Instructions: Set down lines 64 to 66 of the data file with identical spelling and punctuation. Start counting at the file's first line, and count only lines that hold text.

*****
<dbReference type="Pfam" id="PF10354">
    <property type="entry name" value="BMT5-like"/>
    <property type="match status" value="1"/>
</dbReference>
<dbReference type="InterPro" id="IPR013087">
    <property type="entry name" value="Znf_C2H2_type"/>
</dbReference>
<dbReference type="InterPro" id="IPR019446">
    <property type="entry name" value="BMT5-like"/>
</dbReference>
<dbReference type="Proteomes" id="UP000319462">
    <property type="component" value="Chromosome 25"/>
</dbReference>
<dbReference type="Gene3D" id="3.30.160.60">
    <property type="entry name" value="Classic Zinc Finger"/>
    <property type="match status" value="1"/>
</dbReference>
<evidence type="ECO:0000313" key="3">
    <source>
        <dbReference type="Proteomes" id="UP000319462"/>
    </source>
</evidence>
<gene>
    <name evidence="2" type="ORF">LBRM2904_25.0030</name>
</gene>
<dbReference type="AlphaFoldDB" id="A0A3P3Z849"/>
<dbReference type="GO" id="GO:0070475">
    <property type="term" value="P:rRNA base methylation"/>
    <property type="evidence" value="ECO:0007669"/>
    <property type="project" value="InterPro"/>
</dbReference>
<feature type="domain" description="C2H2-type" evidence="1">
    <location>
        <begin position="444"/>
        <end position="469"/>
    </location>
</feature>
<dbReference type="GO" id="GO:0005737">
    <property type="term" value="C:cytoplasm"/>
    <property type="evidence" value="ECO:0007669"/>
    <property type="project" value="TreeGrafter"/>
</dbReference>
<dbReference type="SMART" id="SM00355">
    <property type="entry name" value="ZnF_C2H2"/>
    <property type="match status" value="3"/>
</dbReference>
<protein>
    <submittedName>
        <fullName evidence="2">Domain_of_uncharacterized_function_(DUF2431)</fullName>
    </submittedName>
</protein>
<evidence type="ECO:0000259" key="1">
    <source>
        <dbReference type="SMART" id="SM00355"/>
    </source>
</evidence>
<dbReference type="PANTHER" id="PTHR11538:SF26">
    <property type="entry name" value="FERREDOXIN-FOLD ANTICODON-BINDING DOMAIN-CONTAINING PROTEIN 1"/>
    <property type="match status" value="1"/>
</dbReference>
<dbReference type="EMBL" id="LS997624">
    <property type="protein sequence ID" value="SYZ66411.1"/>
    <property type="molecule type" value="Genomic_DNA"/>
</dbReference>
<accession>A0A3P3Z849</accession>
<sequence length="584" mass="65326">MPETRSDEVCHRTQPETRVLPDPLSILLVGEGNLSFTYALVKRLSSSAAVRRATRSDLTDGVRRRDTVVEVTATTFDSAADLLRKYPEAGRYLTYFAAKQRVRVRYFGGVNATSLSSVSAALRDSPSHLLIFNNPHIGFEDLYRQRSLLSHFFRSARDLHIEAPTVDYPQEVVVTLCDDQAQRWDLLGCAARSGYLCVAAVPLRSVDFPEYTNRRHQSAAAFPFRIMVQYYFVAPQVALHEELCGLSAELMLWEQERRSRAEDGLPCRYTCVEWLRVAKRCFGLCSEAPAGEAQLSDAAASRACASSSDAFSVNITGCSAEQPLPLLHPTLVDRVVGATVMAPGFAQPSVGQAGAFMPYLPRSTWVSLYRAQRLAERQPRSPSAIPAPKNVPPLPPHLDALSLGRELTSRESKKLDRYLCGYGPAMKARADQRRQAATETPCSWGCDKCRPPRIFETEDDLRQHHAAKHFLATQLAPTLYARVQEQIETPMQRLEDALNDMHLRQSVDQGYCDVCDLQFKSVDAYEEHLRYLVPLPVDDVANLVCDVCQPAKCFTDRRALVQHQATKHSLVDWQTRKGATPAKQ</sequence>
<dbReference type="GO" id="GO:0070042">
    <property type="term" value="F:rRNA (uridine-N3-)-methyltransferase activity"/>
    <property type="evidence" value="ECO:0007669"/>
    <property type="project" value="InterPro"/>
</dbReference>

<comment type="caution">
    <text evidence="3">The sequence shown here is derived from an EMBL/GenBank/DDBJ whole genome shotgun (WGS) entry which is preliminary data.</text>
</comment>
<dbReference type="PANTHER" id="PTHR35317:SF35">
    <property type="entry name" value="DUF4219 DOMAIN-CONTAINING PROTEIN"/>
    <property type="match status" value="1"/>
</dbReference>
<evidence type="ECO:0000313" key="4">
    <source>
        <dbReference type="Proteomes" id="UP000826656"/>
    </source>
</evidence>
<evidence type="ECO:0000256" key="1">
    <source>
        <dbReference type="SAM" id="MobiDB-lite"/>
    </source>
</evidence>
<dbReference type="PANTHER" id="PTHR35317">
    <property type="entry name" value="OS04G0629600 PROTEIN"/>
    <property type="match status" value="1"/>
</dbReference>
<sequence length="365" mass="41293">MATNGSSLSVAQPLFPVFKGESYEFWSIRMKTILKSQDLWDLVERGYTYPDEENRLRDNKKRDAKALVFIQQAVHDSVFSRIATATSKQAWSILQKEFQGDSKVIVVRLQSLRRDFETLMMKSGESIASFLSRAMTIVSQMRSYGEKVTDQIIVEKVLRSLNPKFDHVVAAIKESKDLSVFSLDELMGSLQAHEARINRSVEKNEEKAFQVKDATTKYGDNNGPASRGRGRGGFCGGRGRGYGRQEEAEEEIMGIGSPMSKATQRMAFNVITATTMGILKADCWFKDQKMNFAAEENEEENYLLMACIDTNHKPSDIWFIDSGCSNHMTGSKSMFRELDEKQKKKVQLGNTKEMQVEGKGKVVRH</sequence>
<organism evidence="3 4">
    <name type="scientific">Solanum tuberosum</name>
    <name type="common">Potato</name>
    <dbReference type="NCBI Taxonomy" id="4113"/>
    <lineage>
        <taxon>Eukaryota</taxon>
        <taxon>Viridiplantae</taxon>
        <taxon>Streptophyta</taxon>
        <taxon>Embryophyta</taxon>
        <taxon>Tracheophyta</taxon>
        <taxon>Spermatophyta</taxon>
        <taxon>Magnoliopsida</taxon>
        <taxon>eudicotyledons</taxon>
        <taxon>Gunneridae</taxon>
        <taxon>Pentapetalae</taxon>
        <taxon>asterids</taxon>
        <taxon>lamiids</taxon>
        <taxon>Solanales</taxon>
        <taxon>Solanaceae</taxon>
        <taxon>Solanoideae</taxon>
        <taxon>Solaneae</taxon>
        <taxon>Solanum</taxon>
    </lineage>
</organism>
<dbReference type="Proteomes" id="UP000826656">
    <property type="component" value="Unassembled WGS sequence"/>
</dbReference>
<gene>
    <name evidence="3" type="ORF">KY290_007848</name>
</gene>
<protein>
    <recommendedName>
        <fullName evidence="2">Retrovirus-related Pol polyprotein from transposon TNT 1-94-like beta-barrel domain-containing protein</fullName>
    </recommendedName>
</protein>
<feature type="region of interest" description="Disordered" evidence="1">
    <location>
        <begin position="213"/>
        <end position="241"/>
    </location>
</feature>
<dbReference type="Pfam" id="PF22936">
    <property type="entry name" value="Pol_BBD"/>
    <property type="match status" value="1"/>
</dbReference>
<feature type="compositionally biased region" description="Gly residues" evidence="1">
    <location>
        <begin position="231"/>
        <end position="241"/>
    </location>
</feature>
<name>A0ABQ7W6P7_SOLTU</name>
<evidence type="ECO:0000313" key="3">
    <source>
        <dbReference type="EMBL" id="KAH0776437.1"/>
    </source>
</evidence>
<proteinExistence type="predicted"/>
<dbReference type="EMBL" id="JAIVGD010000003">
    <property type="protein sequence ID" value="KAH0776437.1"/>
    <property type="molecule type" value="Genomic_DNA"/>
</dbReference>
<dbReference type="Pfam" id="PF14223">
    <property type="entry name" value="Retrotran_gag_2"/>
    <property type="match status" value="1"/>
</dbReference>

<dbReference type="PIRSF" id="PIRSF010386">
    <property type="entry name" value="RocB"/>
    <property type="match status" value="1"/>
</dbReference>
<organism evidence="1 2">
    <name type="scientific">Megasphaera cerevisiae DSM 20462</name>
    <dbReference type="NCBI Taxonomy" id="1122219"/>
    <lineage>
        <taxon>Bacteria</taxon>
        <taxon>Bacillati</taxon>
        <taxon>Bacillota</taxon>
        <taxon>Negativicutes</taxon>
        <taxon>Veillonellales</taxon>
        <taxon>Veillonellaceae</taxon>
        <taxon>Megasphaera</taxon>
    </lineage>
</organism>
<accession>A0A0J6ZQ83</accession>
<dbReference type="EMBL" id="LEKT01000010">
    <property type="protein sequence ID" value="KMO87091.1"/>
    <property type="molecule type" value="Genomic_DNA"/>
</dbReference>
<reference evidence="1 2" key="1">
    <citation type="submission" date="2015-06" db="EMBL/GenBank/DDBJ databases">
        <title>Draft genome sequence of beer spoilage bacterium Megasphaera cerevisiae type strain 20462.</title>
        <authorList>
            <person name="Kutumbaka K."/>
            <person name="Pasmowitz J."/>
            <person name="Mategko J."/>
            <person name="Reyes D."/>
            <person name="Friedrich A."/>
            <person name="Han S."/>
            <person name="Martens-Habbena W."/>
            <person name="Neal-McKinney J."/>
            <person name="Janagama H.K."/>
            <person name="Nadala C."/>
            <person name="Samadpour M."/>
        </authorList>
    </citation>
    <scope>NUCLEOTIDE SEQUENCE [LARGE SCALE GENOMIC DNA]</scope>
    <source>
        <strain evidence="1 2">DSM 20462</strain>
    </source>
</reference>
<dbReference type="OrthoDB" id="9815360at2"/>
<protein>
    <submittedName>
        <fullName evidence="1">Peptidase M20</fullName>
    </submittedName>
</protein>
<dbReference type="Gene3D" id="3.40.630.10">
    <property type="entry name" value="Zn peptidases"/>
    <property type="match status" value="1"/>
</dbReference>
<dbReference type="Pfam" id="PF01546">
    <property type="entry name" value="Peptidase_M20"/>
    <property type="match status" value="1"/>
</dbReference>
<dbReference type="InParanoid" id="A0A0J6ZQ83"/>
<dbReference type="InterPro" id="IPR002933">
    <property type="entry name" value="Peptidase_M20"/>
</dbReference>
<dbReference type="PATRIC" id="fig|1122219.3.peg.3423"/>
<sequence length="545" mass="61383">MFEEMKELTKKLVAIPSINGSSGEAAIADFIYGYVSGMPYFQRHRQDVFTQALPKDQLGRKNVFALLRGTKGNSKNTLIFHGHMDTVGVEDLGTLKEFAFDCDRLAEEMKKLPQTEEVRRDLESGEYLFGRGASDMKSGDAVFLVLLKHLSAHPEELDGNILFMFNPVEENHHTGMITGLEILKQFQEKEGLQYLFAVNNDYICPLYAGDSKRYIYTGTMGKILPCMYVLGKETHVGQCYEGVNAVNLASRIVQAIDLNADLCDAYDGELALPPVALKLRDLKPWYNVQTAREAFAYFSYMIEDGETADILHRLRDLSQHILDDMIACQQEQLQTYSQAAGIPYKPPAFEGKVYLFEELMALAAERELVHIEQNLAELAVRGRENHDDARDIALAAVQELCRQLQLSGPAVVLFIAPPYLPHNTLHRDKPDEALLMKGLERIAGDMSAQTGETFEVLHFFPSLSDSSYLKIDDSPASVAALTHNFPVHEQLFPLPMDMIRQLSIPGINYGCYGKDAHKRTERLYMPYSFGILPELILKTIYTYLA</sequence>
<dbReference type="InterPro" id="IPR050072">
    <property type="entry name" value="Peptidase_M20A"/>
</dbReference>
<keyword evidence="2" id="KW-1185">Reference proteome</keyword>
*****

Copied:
</dbReference>
<accession>A0A3P3Z849</accession>
<sequence length="584" mass="65326">MPETRSDEVCHRTQPETRVLPDPLSILLVGEGNLSFTYALVKRLSSSAAVRRATRSDLTDGVRRRDTVVEVTATTFDSAADLLRKYPEAGRYLTYFAAKQRVRVRYFGGVNATSLSSVSAALRDSPSHLLIFNNPHIGFEDLYRQRSLLSHFFRSARDLHIEAPTVDYPQEVVVTLCDDQAQRWDLLGCAARSGYLCVAAVPLRSVDFPEYTNRRHQSAAAFPFRIMVQYYFVAPQVALHEELCGLSAELMLWEQERRSRAEDGLPCRYTCVEWLRVAKRCFGLCSEAPAGEAQLSDAAASRACASSSDAFSVNITGCSAEQPLPLLHPTLVDRVVGATVMAPGFAQPSVGQAGAFMPYLPRSTWVSLYRAQRLAERQPRSPSAIPAPKNVPPLPPHLDALSLGRELTSRESKKLDRYLCGYGPAMKARADQRRQAATETPCSWGCDKCRPPRIFETEDDLRQHHAAKHFLATQLAPTLYARVQEQIETPMQRLEDALNDMHLRQSVDQGYCDVCDLQFKSVDAYEEHLRYLVPLPVDDVANLVCDVCQPAKCFTDRRALVQHQATKHSLVDWQTRKGATPAKQ</sequence>